Well, most of the examples I was going to give (other than maybe the early models of the NEC PC-98?) have already been covered, so let's swing the other way... talking of "computers the size of fridges", here's something exotic: back in the mid noughties I was on an abortive (govt. cuts) radiology technician training scheme at a local hospital, specialising in Nuclear Medicine. Despite having newer, fancier, but smaller machines, our main gamma camera rig was still a fine old warhorse made by Toshiba probably twenty years earlier, if not thirty. An already crusty, networked Sun Sparc II workstation off to one side took care of the detailed image analysis, but it was itself connected (by means I never determined) to the camera's native control/acquisition minicomputer.
Said minicomputer probably had about all the raw horsepower of a ZX81, but it was literally the size and shape of a commercial chest freezer. As in the type you might find in a discount supermarket, or the dingier kind of student dormitory. The kind of thing that really justified the name of "console", because it also served as a major piece of furniture, with a bank of control buttons and knobs built in - but also a shelf for the clunky turn-of-the-80s style keyboard, and an eye level platform for its twin (one for text-based control, the other for rudimentary pixel graphics at something like 256x256), minuscule (9" at best) monochrome CRTs.
And hidden underneath the shelf, on the side of the beast... a pair of honest to goodness 8-inch floppy drives. I never used them in anger myself, as the actual software booted up off some well-hidden internal Winchester (probably with a 12-inch platter providing a whole ten megs, most of which would be devoted to image acquisition buffering), but I saw the service guy who came around a couple times a year to do a bit of preventative maintenance and perform a deeper level of calibration than we were able to do ourselves pull one out of his hardcase the one time. So that's an 8-inch drive seeing active use, in the mid-late 2000s...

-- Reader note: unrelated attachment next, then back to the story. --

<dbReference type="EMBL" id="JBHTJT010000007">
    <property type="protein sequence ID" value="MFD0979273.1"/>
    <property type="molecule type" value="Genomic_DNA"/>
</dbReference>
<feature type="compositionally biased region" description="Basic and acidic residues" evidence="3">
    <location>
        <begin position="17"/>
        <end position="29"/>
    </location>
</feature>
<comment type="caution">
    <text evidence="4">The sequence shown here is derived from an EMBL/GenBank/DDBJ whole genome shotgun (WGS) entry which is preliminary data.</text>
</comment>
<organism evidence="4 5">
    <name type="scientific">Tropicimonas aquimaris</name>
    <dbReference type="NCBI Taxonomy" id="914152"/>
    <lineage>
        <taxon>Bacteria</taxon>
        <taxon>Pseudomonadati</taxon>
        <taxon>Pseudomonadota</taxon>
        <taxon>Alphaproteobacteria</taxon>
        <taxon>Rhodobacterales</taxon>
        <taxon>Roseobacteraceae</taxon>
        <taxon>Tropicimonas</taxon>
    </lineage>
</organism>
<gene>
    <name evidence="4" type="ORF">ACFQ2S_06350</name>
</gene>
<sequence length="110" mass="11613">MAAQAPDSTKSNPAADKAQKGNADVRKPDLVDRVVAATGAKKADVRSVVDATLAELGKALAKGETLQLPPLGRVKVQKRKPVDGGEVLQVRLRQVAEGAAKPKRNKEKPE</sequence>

There was also a box of blank spares, sitting up on a dusty shelf in one of the adjoining rooms. Can't remember if I purloined one for my own collection of retro junk, but if I did, I've sadly long since lost it. Though I do remember the box being a 3M one, with a remarkably modern-looking design (essentially the same as their late 90s/early noughties 3.5" and CDR branding), with the at-the-time faintly ludicrous seeming claim of a "2MB" capacity (presumably formatting down to ~1.2MB usable?).
I expect the machine itself has also gone for scrap given that the department I worked in was moved to a shiny new facility with all (well, mostly) brand spanking new up-to-date equipment more than five years ago now, and it would have been a devil of a job to relocate the entire rig when 95% of its functionality could be replicated with a smaller, lighter main unit that could be wheeled around by a single person, with a USB-connected laptop looking after the control, acquisition and processing... still, they definitely got their money's worth out of it, and the scrap value alone would probably have been pushing £1000 even if they didn't bother breaking it for parts.
Speaking of 12-inch drives, there is the point to be made that at one time 8-inchers were seen as the compact option - IBM's original floppies were themselves LP-sized, and truly suitable only for room-filling mainframe use, whereas something only slightly larger than a 45rpm single, and a little smaller than a piece of writing paper folded to make a square, is just small enough to be practical when paired with a minicomputer or even an early, still kinda bulky micro.
5.25-inch was considered small enough compared to both to be called "mini floppy", which is why the harder cased, 3.5-and-below types are "micro floppy", and both attract the alternative moniker of "diskette" (the origin of "disk"-with-a-K, as "discette" is too ambiguous) to differentiate from full-size "discs".